Friday, August 10, 2012

Friday Fundamentals: Crafting Quotes and Sound Bites

Welcome to Friday Fundamentals, where we talk about simple ways to improve the effectiveness of  your communication.

This week I'm participating once again in the Global Leadership Summit.  This two-day event, presented annually by the Willow Creek Association (WCA), is always a high point in my year.  Read more about it here:

We're listening to some great speakers talk about leadership strategies.  The ideas are complex and abstract.  They're wonderful.  I'm on a high!  But I'm also noticing how our presenters all take special care to crystallize their concepts from time to time.  They do so for a good reason. When you are giving people a great idea, it tends to slip away -- unless you make it memorable in a well-crafted quote, slogan, or summary sentence. 

This is especially important for ideas that are communicated via verbal delivery only.  If you have a very important message to say in front of a crowd, and you want the crowd to act on it, you'd better give them a sound bite as a take-away.

For written communications, summary statements help combat eye fatigue and increase comprehension.  They corral a string of ideas into a neat thought package that is easy to circle, highlight, or cut and paste.

In the English language, we have  a saying about transmitting ideas.  We talk about "getting your point across."  Across where?  Across the distance that exists between your consciousness and the awareness of your audience.  Thoughts tend to start losing power as soon as we put them into words and send them forth.  But when we punctuate our delivery with great summary statements, we provide handles that make it easier for people to grasp, and use, what we are saying.

Do you take the time to craft good, solid take-aways?   Are your quotes quotable?  Or are your sound bites more like sound crumbs?

Bill Hybels, founder and keynote speaker for the Global Leadership Summit, puts it this way:

"If anyone had tried to tell me thirty years ago that my effectiveness as a leader would often hinge on something as 'inconsequential' as word choice, I'd have rolled my eyes and written them off.  'As long as I can convey an idea in general terms that everyone can understand,' I would have said, 'I'll do just fine.'  The truth is, leaders rise and fall by the language they use.  Sometimes whole visions live or die on the basis of the words the leader chooses for articulating that vision.  The very best leaders I know... coin creeds and fashion slogans and create rallying cries, all because they understand that language matters."

Here are some examples of great sound bites from yesterday's Summit speakers.  Read them and ponder:  Am I giving  a great take-away that will crystallize a concept?  Will my message inspire people, motivate them, or make them think?  Or are my ideas going nowhere and taking my audience with them?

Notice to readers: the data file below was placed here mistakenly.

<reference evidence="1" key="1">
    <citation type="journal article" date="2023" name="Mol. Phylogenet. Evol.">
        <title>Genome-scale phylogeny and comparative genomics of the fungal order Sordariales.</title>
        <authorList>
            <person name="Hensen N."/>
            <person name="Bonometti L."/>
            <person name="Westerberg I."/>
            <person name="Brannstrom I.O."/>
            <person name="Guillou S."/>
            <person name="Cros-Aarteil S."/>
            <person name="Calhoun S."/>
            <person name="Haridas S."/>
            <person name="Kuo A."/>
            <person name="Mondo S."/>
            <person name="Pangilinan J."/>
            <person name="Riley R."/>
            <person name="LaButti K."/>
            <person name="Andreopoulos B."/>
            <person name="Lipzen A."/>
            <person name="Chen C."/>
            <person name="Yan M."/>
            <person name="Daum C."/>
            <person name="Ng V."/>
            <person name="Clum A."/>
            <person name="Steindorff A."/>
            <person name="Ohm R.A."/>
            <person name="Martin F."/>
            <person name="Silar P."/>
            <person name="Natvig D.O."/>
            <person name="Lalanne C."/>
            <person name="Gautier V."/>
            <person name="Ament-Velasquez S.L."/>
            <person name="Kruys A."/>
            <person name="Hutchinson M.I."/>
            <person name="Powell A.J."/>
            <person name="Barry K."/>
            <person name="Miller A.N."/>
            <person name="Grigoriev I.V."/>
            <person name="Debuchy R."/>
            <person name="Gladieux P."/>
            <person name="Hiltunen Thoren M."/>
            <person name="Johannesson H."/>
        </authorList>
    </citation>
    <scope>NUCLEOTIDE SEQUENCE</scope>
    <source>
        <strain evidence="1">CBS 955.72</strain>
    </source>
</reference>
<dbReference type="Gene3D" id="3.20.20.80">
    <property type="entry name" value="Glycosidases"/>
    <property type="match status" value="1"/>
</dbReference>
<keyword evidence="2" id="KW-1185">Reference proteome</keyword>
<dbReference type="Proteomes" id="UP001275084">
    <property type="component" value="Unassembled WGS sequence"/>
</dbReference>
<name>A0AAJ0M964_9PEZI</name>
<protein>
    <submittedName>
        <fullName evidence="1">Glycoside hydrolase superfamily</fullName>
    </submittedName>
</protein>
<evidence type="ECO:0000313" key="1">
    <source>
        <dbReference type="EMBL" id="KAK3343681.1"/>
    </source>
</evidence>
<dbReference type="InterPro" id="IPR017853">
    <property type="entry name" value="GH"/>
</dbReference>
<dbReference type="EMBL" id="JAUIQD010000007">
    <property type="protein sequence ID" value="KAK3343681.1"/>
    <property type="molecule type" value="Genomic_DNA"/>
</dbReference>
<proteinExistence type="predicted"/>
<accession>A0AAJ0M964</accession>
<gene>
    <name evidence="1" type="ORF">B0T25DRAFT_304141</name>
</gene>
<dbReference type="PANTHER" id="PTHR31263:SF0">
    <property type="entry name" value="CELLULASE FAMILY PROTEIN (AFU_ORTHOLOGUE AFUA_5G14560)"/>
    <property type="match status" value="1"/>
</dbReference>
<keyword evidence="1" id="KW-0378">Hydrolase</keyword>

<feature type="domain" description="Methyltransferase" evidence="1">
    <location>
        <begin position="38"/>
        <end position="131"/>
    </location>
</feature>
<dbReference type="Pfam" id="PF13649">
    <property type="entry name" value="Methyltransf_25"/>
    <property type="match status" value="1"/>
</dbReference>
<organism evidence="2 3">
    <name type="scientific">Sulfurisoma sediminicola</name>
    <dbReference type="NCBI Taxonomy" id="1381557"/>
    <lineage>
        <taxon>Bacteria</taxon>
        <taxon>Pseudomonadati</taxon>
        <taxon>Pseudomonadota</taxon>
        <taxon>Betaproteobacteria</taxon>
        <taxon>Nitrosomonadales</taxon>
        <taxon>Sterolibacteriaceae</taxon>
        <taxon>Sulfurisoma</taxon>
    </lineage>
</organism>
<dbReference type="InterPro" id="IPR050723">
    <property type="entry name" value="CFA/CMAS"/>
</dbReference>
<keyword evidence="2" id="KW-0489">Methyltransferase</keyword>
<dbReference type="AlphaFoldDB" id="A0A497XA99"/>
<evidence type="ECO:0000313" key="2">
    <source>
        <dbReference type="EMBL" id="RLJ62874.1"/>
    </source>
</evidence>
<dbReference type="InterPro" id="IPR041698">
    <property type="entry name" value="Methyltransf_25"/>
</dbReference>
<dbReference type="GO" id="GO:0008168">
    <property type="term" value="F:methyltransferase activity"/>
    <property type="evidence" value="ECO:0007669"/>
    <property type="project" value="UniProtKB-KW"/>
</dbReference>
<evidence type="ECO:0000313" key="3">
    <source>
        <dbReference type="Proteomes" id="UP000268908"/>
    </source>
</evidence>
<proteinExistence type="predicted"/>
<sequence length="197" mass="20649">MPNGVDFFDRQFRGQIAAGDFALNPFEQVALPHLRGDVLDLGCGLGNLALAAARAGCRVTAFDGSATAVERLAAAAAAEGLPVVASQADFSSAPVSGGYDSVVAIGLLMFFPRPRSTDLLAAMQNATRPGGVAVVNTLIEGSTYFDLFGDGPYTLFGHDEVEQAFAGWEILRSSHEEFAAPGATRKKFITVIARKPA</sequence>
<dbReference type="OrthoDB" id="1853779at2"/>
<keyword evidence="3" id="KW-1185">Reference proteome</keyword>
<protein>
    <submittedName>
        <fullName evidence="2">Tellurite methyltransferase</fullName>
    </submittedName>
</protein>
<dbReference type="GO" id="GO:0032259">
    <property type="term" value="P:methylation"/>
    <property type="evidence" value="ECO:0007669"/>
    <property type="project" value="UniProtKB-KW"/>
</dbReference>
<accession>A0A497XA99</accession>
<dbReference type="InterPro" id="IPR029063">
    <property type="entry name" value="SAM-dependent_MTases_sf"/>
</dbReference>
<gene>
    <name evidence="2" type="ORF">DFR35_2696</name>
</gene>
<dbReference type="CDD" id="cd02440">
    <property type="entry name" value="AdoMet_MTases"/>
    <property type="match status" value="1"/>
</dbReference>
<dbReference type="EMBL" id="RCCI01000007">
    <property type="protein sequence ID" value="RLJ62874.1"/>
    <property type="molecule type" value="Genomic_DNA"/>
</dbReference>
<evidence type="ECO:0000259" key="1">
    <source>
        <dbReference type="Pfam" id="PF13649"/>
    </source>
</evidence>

Sound Bites From The Summit

"Things that once seemed impossible, afterwards can seem inevitable.  Lead impossibility to inevitability." -- Condoleezza Rice

"The only mistakes you can learn from are the ones you survive." -- Jim Collins

"Organizations that fail to scale do so because senior leadership fails to communicate." -- Marc Keilburger

"The central moral issue of this generation is gender inequity." -- Sheryl Wudunn

"Don't resent, fear, or judge the next generation.  Instead, believe in them." -- Craig Groeschel

I hope these examples challenge you to take what's in your next message, boil it down to its essential points, then fashion those points into some firm, short, powerful  slogans.

When you sprinkle your delivery with summary statements:

  • You help your audience stay interested.  
  • You give clarity. 
  • You convey your own belief in the importance of what you're saying. 
  • You build your own personal brand.
  • You provide rationale for subsequent action.
Most importantly, you help your message become super-effective and super-memorable.

If you have trouble crafting good quotable quotes, it may be due to your own lack of inspiration.  I'd like to suggest that you pick up a good book by an inspiring author and assign yourself some homework: read it, and circle the powerful statements that move you the most.  I plan to start reading Jim Collin's latest book, Great By Choice.  Want to be in my book club?

What slogans and sound bites have you found most moving in your own life recently?  If you don't have any, you haven't been growing much, have you?  Good communicators need to constantly be absorbing good communication.  Put down the novel, turn off the TV, and find your next life guru.  (Hint: anyone I've quoted in this post would be a likely candidate.)  Then study the way they communicate.

To be inspiring, be inspired.  That's my take-away for you today!

I'm heading off to the final day of the Global Leadership Summit this morning... next up: Patrick Lencioni and William Ury!  I'm in messaging heaven!

Who are you listening to today?  Can they inspire you?  If not, why are you listening to them?

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